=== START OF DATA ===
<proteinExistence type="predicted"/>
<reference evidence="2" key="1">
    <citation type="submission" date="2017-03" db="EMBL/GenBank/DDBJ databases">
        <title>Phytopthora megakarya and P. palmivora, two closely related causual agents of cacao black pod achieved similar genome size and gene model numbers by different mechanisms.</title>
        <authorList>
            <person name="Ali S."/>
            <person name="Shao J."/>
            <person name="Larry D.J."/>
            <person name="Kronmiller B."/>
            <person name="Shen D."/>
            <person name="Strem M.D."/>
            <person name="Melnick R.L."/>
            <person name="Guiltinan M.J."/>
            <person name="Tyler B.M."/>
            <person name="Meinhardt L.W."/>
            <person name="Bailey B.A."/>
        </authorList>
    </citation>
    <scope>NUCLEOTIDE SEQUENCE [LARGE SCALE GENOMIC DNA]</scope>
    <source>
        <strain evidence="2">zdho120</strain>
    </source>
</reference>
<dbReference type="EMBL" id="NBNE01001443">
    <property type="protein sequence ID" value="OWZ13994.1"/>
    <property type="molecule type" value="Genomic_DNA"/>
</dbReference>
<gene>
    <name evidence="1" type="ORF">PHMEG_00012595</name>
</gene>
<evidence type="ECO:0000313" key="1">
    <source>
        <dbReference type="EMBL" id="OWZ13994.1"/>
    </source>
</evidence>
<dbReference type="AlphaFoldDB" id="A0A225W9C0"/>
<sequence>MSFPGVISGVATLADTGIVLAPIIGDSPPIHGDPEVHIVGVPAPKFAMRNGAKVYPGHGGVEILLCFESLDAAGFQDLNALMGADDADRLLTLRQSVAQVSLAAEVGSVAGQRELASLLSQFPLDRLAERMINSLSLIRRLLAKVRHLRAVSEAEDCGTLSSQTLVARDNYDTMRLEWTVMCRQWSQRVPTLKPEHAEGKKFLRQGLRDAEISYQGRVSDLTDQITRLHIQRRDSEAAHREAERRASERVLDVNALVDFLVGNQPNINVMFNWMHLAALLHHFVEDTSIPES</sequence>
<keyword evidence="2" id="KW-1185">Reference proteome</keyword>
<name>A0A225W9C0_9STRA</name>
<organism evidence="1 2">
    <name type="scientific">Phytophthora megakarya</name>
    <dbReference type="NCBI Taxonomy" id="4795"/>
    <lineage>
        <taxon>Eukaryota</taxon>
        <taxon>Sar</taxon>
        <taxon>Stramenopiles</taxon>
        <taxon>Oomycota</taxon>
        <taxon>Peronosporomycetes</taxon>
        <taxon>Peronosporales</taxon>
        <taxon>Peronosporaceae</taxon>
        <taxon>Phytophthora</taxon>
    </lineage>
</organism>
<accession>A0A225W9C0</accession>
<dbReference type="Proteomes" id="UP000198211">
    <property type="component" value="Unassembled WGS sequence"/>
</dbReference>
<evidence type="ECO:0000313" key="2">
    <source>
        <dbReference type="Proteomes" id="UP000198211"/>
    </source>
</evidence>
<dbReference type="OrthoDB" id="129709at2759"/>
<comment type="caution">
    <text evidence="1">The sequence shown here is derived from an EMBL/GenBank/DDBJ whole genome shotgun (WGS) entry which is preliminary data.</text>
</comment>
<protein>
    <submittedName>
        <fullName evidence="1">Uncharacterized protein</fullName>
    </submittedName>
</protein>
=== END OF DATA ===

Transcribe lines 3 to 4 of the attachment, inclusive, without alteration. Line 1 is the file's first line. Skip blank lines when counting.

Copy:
    <citation type="submission" date="2017-03" db="EMBL/GenBank/DDBJ databases">
        <title>Phytopthora megakarya and P. palmivora, two closely related causual agents of cacao black pod achieved similar genome size and gene model numbers by different mechanisms.</title>